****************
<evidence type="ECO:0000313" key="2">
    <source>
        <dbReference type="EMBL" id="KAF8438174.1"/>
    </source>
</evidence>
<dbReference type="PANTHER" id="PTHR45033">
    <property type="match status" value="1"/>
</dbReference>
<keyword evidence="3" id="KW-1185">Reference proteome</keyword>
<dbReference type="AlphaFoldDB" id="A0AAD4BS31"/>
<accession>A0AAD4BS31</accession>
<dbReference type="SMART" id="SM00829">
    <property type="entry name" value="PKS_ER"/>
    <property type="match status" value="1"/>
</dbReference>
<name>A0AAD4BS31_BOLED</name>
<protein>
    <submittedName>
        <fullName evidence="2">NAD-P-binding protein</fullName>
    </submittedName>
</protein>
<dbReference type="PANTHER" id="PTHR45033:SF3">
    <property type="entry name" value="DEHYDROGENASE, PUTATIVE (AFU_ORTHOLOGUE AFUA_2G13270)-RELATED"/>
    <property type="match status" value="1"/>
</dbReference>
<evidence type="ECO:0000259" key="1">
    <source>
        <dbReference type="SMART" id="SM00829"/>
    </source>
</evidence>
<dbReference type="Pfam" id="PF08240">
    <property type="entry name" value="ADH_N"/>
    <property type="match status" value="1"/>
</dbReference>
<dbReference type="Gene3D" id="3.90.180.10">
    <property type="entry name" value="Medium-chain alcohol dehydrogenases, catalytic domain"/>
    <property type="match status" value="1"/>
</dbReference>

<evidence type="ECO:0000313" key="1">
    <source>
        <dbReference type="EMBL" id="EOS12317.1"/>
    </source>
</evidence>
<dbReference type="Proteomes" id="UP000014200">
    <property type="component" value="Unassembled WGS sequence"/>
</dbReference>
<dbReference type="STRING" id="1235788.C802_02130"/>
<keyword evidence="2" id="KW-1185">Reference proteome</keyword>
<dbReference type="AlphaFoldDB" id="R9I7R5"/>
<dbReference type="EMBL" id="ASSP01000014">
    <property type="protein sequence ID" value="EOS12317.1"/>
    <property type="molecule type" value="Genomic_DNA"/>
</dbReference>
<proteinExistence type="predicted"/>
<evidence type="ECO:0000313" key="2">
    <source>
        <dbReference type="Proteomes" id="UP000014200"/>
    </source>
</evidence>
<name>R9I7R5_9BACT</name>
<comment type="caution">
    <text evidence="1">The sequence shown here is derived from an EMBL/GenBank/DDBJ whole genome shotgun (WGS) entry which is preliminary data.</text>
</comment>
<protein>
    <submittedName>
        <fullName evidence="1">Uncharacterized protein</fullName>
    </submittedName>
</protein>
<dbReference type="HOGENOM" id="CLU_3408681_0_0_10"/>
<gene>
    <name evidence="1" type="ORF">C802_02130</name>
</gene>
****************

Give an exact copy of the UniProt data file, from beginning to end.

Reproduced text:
<evidence type="ECO:0000313" key="2">
    <source>
        <dbReference type="EMBL" id="KAF8438174.1"/>
    </source>
</evidence>
<dbReference type="PANTHER" id="PTHR45033">
    <property type="match status" value="1"/>
</dbReference>
<keyword evidence="3" id="KW-1185">Reference proteome</keyword>
<dbReference type="AlphaFoldDB" id="A0AAD4BS31"/>
<accession>A0AAD4BS31</accession>
<dbReference type="SMART" id="SM00829">
    <property type="entry name" value="PKS_ER"/>
    <property type="match status" value="1"/>
</dbReference>
<name>A0AAD4BS31_BOLED</name>
<protein>
    <submittedName>
        <fullName evidence="2">NAD-P-binding protein</fullName>
    </submittedName>
</protein>
<dbReference type="PANTHER" id="PTHR45033:SF3">
    <property type="entry name" value="DEHYDROGENASE, PUTATIVE (AFU_ORTHOLOGUE AFUA_2G13270)-RELATED"/>
    <property type="match status" value="1"/>
</dbReference>
<evidence type="ECO:0000259" key="1">
    <source>
        <dbReference type="SMART" id="SM00829"/>
    </source>
</evidence>
<dbReference type="Pfam" id="PF08240">
    <property type="entry name" value="ADH_N"/>
    <property type="match status" value="1"/>
</dbReference>
<dbReference type="Gene3D" id="3.90.180.10">
    <property type="entry name" value="Medium-chain alcohol dehydrogenases, catalytic domain"/>
    <property type="match status" value="1"/>
</dbReference>

<evidence type="ECO:0000313" key="1">
    <source>
        <dbReference type="EMBL" id="EOS12317.1"/>
    </source>
</evidence>
<dbReference type="Proteomes" id="UP000014200">
    <property type="component" value="Unassembled WGS sequence"/>
</dbReference>
<dbReference type="STRING" id="1235788.C802_02130"/>
<keyword evidence="2" id="KW-1185">Reference proteome</keyword>
<dbReference type="AlphaFoldDB" id="R9I7R5"/>
<dbReference type="EMBL" id="ASSP01000014">
    <property type="protein sequence ID" value="EOS12317.1"/>
    <property type="molecule type" value="Genomic_DNA"/>
</dbReference>
<proteinExistence type="predicted"/>
<evidence type="ECO:0000313" key="2">
    <source>
        <dbReference type="Proteomes" id="UP000014200"/>
    </source>
</evidence>
<name>R9I7R5_9BACT</name>
<comment type="caution">
    <text evidence="1">The sequence shown here is derived from an EMBL/GenBank/DDBJ whole genome shotgun (WGS) entry which is preliminary data.</text>
</comment>
<protein>
    <submittedName>
        <fullName evidence="1">Uncharacterized protein</fullName>
    </submittedName>
</protein>
<dbReference type="HOGENOM" id="CLU_3408681_0_0_10"/>
<gene>
    <name evidence="1" type="ORF">C802_02130</name>
</gene>